Manchester Evening News: The grisly history of Britain’s biggest and worst World War Two internment camp. “An old cotton mill hides a shameful, little-known secret. Now part of an industrial estate, the brick buildings have changed little over the years. A passer-by might never know the suffering endured there After the outbreak of the Second World War, the mill became a grim, spartan internment camp for thousands of innocent Italian, Austrians and German Jews who had fled the fear of Nazi death camps for new lives in Britain. All men – they were wrongly branded ‘enemy aliens’ as wartime national security was blurred with paranoia and suspicion.”
The Royal Society: Our new archive is live and free to use. “Like most publishers, our content didn’t publish online first until 1997, so we have been busy updating the earlier content to make it easier to search, find and explore. In previous blog posts about the project the team have talked about the digitisation process, how we have made decisions about metadata, and the importance of language. For us this has been a massive undertaking as our content dates back to 1665!” This massive new collection is free to use until January 24th. So get some use out of your holiday break. Right?
BBC Genome Blog: Pages from history – Radio Times in the 1930s. “The BBC Genome Project is releasing the next batch of pages from Radio Times, this time covering the 1930s. Genome users will now be able to access the articles, editorial material, letters pages, illustrations and photographs from the 1930s. We hope this will help users correct some of the errors in the Genome data – as well as gain insights into broadcasting during this fascinating period.”
UK Web Archive Blog: A New (Beta) Interface for the UK Web Archive. Improvements include better search, cleaner interface, and a “Special Collections” feature.
The Hindu: Google faces inquiry over location data collection. “After Google reportedly confirmed the practice of gathering location data from Android devices even when the service was disabled by users, regulators in South Korea summoned representatives of the tech giant this week for questioning. Data protection officials in Britain are also looking into the matter, CNNMoney reported on Friday.”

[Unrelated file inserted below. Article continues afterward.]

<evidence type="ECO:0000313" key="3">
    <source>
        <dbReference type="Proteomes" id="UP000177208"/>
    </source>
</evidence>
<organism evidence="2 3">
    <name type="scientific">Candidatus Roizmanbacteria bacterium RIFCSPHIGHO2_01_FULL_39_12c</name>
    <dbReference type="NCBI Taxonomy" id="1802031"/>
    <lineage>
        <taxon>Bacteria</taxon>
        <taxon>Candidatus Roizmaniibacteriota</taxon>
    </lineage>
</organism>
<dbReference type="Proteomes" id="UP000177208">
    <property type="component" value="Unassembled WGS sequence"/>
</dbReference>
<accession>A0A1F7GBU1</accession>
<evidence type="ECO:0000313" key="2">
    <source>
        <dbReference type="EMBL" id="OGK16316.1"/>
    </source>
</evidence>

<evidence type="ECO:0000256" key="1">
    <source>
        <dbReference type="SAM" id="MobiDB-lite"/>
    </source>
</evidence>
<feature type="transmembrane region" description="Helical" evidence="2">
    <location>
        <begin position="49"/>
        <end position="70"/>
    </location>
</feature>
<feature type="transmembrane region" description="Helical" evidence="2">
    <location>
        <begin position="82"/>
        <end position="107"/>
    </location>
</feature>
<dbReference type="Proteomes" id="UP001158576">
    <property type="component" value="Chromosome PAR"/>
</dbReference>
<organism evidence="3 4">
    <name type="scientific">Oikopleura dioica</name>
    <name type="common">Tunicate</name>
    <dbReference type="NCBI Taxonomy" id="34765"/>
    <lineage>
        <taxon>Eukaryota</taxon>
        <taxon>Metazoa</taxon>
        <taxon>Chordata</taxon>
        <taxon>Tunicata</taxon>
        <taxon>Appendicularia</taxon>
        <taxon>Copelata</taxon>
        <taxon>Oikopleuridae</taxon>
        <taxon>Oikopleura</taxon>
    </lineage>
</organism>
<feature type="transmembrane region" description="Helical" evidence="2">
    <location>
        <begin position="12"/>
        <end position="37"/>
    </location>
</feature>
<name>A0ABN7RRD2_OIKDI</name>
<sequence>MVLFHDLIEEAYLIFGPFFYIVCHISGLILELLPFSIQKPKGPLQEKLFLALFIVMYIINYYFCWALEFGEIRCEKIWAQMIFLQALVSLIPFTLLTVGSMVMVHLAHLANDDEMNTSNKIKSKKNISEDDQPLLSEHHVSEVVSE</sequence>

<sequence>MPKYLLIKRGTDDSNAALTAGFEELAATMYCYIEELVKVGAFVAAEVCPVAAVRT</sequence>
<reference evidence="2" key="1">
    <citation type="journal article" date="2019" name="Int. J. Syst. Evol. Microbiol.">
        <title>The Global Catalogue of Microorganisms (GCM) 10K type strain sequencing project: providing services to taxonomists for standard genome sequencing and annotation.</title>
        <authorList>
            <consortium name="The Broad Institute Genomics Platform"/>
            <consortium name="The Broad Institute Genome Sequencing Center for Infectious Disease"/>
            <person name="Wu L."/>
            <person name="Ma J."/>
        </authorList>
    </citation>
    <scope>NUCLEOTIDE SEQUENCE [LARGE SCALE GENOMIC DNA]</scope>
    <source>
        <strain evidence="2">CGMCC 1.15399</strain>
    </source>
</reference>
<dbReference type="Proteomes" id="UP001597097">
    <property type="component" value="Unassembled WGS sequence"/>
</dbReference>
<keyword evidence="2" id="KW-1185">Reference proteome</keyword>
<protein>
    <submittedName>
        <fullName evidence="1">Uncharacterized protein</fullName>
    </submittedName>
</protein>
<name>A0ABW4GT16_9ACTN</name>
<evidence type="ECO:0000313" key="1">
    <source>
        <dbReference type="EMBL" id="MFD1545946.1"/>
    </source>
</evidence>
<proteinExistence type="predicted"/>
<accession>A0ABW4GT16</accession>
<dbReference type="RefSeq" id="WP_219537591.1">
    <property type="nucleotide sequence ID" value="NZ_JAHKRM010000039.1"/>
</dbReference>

OpenLearn: How did Facebook likes help Labour at the ballot box?. “The 2017 election saw a stronger than foreseen performance by the Labour Party. Matt Walsh explains how Labour’s Facebook success played out, heralding the party’s overall campaign performance. GE2017 was a numbers game: by achieving very high levels of organic reach, Labour managed to target undecided voters in marginal constituencies, energise voters who had drifted away from the party, and mobilise the young.”
University of Virginia: Law Library Uncovers Hidden Legal Histories with Scottish Court of Session Digital Archive. “Thirty years after the University of Virginia School of Law acquired a trove of legal documents from Scotland’s Court of Session, the supreme legal court there, the Law School’s Arthur J. Morris Law Library is building a digital archive and reaching out to partners ‘across the pond’ to open these legal history materials to scholars and the public. When complete, the archive will provide users with access to the previously hidden histories of people living through an era of profound change.”